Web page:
2) Placement. Which actually narrows down to the MOST IMPORTANT RULE OF 40k. I cannot stress how important this rule is. In fact, I’m going to quote it for you.

“When any part of the target model’s body (as defined
on page 16) is obscured from the point of view of the
firer, the target model is in cover. This is intentionally
generous, and it represents the fact that the warrior,
unlike the model, will be actively trying to take cover
(as well as the smoke, explosions and flying debris that
are mercifully absent from our tabletop battlefields).”
“At least 50% of the facing of the vehicle that is
being targeted (i.e. its front, side or rear) needs to be
hidden by intervening terrain or models from the
point of view of the firer for the vehicle to claim to
be in cover. If this is the case, the vehicle is said to be
obscured (or ‘hull down’). If a squad is firing at a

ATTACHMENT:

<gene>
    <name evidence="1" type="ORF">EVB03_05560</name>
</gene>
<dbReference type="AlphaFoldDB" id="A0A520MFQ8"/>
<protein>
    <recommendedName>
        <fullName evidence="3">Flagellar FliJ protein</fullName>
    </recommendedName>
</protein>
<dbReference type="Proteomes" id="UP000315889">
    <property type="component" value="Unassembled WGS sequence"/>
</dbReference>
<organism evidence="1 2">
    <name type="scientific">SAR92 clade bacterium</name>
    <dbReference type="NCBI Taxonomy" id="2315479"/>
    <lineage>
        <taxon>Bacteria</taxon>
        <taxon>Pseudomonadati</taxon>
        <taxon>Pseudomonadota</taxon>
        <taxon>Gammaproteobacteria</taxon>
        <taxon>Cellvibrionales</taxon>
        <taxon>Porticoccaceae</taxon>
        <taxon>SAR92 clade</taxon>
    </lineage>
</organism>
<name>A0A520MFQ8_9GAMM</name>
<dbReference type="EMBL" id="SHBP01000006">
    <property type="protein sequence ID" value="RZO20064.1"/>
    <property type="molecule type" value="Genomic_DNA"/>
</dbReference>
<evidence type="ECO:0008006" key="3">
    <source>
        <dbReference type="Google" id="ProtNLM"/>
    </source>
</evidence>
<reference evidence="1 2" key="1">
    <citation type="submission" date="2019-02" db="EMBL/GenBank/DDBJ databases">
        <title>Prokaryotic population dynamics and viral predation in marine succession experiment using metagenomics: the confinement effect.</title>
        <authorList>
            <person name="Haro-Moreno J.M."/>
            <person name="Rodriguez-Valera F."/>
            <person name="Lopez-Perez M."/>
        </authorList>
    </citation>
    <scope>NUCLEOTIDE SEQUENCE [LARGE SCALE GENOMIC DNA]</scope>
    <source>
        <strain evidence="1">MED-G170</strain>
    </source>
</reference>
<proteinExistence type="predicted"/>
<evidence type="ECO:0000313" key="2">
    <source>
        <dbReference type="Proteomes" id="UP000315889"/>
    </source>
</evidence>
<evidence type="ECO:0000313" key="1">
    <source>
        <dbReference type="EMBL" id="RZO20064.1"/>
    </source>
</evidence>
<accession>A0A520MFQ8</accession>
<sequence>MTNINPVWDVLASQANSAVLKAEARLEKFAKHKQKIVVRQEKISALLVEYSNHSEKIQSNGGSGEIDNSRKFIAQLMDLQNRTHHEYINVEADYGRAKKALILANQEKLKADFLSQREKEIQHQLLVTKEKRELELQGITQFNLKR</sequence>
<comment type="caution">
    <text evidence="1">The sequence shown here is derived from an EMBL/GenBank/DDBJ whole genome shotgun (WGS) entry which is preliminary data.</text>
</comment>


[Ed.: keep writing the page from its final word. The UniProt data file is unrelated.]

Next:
vehicle, the vehicle is obscured only if it is 50%
hidden from the majority of the firing models (do not
count models that cannot hurt the vehicle).”

Screw having fun, I have a cover save. This is the most important rule of 40k. See if you want to win, this is massive. Careful unit placement to ensure all units that can possibly have cover have cover as often as is physically possible (she sells sea shells…) is essential. See if you don’t? Why not? Does what you’re going to accomplish by not giving yourself cover outweight a 50% increase in survivability (for tanks). Is there a way you can give yourself cover while accomplishing your desired goal? Is there a way you can perhaps swap the roles you had given 2 units for this turn (i.e. one does one’s job, one does the other’s) for the safety of cover? Perhaps it would reduce the chances of you succeeding (see point one) but by how much? Worth a 50% gain in survivability?  For infantry, it’s not “as” essential, depending on what you’re fighting against.

If any of you know ComradeCowboy, when
he says he plays like a gentleman with a top hat
and monocle, I imagine something like this. Except
not this awesome, as this is of course, Mick Jagger.